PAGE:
10 Weekend Reading – The Big Picture

The weekend is here! Pour yourself a mug of Bean Box coffee, grab a seat on the beach, and get ready for our long-form weekend read:

AMC’s CEO has turned his $9 billion company into a meme machine: How Adam Aaron, a 67-year-old executive with a loyalty program background, transformed himself into a Twitter-obsessed, gold mine-buying, popular folk hero for retail investors. (Business Week)

Five lessons from history: The most important lessons from history are the takeaways that are so broad that they can be applied to other fields, other eras, and other people. This is where the lessons are beneficial and most likely to apply to your own life. But finding these things takes some digging, often sitting layers below the main story. (Associative Fund)

What a great history miss: Transforming human stories into cosmic stories is a thrill but we should be wary of being overlooked in grandeur (Aeon). see more What our imaginations of the European “Middle Ages” say about us: An exhibition showing how people have reimagined the medieval period over the centuries and how they have expressed their own interests and ideals with each new interpretation. (hyperallergic)

Someone stole my truck. I got a crash course in the wild black market for stolen cars: Car manufacturers and individual car owners in Europe were similar to those in the US: they lacked much incentive to do anything about the problem. But there was one group that had a strong incentive to tackle the problem: insurance companies. (NPR)

Get ready for the magic mushroom pill: The medical benefits of psychedelic drugs have moved from the Aquarius punchline to hard science, but startups are still ahead of themselves in the race to market. (Business Week)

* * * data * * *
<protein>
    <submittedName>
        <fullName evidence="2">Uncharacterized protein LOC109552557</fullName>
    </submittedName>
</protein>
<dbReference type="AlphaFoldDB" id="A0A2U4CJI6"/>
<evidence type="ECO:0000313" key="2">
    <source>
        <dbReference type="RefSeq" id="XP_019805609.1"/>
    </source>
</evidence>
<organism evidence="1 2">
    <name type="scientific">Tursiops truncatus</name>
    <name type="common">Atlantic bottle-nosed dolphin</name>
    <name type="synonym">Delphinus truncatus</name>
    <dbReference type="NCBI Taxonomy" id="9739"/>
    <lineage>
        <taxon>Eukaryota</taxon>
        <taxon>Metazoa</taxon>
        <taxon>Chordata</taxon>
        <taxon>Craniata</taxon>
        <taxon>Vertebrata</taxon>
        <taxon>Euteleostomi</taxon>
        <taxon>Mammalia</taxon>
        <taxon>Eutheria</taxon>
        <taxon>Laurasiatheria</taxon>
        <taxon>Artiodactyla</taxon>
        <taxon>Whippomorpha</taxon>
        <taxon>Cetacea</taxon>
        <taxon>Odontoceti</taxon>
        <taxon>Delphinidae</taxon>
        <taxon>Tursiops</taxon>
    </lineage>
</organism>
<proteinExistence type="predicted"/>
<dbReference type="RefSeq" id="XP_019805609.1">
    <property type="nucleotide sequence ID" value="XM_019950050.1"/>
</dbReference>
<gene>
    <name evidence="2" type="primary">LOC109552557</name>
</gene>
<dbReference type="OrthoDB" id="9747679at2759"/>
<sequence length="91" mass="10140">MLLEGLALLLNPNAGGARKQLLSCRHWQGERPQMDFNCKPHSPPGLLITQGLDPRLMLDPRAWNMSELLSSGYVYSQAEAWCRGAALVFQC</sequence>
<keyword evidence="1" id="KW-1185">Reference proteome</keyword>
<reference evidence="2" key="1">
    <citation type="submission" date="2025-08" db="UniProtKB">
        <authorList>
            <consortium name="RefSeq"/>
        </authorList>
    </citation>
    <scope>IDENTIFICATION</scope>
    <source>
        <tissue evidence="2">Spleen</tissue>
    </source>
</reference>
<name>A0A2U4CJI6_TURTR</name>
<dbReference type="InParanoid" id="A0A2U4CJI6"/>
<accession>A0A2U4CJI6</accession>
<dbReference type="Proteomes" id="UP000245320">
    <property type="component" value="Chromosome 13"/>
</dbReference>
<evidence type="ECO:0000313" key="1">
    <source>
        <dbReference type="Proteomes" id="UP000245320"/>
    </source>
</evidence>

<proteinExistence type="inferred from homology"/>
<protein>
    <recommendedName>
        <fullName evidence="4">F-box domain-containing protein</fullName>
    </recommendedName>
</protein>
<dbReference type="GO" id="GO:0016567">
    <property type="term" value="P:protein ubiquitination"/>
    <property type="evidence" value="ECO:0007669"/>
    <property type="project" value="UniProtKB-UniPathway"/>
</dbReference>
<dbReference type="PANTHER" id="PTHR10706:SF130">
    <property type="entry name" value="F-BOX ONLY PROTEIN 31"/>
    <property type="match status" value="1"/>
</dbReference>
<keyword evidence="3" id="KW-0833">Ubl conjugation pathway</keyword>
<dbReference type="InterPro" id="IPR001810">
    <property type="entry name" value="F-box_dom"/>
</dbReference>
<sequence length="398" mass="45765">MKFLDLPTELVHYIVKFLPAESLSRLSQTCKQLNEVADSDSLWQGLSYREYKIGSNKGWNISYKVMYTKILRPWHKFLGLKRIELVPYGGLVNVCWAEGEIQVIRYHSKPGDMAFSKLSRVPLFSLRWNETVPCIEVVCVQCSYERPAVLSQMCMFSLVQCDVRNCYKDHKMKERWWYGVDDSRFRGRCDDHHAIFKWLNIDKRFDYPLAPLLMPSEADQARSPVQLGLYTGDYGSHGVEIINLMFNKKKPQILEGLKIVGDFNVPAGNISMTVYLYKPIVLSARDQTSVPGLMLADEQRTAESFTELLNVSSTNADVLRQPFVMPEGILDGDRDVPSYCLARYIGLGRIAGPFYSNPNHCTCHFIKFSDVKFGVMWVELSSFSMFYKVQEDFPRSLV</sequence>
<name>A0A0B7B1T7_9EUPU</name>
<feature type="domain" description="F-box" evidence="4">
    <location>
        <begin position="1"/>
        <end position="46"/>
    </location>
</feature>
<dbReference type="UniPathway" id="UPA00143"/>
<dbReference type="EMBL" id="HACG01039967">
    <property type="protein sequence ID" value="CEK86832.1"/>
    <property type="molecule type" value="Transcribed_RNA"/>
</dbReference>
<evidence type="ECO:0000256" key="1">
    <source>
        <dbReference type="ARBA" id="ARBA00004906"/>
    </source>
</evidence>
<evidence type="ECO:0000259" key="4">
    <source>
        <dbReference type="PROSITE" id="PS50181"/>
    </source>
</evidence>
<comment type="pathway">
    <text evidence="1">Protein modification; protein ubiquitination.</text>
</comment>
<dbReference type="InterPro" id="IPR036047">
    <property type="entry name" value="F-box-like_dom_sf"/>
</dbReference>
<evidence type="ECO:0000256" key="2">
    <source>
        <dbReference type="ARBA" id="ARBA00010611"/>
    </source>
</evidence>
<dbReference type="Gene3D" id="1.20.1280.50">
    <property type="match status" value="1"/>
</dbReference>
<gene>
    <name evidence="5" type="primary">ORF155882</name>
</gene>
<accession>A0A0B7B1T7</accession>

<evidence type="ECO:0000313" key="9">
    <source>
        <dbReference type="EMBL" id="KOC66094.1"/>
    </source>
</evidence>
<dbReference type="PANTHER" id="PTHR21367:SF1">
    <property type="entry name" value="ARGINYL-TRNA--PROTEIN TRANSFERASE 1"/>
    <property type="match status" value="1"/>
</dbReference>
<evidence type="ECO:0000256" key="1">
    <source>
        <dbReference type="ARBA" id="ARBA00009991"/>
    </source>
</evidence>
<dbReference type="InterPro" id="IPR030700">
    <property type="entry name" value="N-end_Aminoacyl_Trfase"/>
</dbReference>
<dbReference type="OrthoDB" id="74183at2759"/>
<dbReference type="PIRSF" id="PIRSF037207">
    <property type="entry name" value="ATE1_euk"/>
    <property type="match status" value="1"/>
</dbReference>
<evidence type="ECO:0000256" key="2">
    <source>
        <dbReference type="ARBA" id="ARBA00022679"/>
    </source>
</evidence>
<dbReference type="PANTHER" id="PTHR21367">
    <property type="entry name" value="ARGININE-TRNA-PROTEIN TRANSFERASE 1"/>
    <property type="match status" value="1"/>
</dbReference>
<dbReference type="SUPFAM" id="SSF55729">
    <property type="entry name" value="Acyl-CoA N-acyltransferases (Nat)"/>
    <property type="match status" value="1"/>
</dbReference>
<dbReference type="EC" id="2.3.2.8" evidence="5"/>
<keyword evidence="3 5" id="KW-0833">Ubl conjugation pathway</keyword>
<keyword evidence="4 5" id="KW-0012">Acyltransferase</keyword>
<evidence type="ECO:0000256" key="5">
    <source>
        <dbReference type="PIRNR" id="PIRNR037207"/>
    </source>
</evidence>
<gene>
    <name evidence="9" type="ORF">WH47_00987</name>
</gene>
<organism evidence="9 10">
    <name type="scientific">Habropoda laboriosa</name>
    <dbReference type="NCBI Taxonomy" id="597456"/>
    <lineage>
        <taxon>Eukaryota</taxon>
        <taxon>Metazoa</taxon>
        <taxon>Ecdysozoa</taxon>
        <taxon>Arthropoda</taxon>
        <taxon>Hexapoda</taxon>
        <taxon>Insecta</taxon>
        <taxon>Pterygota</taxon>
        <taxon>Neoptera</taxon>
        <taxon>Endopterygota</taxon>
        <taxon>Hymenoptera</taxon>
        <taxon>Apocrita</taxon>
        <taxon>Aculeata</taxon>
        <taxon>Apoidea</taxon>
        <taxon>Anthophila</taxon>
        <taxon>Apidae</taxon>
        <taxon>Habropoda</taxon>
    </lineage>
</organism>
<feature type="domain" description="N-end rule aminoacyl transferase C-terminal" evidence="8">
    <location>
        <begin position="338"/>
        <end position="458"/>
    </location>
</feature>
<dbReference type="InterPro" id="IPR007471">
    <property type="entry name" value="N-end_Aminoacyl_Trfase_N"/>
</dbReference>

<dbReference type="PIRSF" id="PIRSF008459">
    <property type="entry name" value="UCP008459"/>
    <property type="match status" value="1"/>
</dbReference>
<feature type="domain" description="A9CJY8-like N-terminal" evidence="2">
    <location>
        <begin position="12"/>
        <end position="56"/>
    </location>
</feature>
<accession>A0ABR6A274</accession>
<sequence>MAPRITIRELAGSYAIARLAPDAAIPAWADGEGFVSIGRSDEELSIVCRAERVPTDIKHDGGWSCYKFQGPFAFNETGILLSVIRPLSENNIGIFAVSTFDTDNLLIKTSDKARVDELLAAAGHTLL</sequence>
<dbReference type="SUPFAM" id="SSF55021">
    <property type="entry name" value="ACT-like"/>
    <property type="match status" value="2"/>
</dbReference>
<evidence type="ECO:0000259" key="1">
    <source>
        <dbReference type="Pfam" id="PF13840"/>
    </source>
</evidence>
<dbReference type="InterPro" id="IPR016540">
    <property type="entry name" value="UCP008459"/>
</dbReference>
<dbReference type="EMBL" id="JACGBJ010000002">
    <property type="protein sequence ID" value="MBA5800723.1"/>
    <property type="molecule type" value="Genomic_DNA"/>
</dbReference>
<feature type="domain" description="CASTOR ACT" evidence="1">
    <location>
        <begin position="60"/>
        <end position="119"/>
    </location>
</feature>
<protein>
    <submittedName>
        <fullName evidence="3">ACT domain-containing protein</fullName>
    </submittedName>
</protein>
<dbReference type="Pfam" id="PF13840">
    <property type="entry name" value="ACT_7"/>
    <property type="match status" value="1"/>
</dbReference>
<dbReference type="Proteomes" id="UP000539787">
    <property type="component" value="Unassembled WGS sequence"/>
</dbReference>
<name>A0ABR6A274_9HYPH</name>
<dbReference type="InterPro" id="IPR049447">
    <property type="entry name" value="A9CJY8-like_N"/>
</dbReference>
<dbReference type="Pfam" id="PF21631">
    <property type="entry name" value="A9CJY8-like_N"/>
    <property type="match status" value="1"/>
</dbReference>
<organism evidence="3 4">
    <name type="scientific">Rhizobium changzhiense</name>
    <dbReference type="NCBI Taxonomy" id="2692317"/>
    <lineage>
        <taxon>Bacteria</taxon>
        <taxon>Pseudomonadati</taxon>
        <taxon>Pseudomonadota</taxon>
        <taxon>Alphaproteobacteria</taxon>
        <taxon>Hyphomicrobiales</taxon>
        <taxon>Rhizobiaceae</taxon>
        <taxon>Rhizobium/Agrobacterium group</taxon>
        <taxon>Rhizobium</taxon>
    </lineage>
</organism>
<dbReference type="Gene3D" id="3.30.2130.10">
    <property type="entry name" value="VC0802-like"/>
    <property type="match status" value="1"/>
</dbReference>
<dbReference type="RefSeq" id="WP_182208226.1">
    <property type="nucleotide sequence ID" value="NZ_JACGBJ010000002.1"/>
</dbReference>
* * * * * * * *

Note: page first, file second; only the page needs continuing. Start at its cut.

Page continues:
Clippy’s Twisted Life: In the 90s, Microsoft created an annoying paperclip that it quickly retired. Its developers never imagined the virtual assistant would become a cultural icon. (Seattle Met)

How the physics of something underlies everything: A more complete understanding of the void may be the key to understanding the origin and fate of the universe. (Quanta Magazine)

The Twitter whistleblowing report actually seems to confirm Twitter’s legal argument, while pretending to support Musk. The first and most important thing to remember is that, even as Musk insists otherwise, the Twitter lawsuit is not about spam. It’s not right. Many of Musk’s claims are based on either a misunderstanding or a deliberate misunderstanding of Twitter’s SEC filings. (tech dirt)

Beto O’Rourke’s Risky Quest for Votes in Deep Red Texas On a road trip to find unused votes, the Democratic challenger for governor encounters protesters armed with shouting matches and a stolen catalytic converter. (Washington Post)

Why competitive chess is as vicious as 10 rounds in a boxing ring: Our writer Reese was looking for a milder pursuit to replace league hockey. Unfortunately the century-old board game has proven to be much more savage. (inside the hook)

Be sure to check out our Masters in Business next week with Eric Balchunas, senior ETF analyst at Bloomberg, where he’s co-creator of the Bloomberg Podcast Trillions and co-host of Bloomberg TV’s ETF IQ. He has written several books, most recently “The Bogle Effect: How John Bogle and Vanguard Turned Wall Street Inside Out and Saved Investors Trillions

Are we going back to the cable days?

Source: The Hustle

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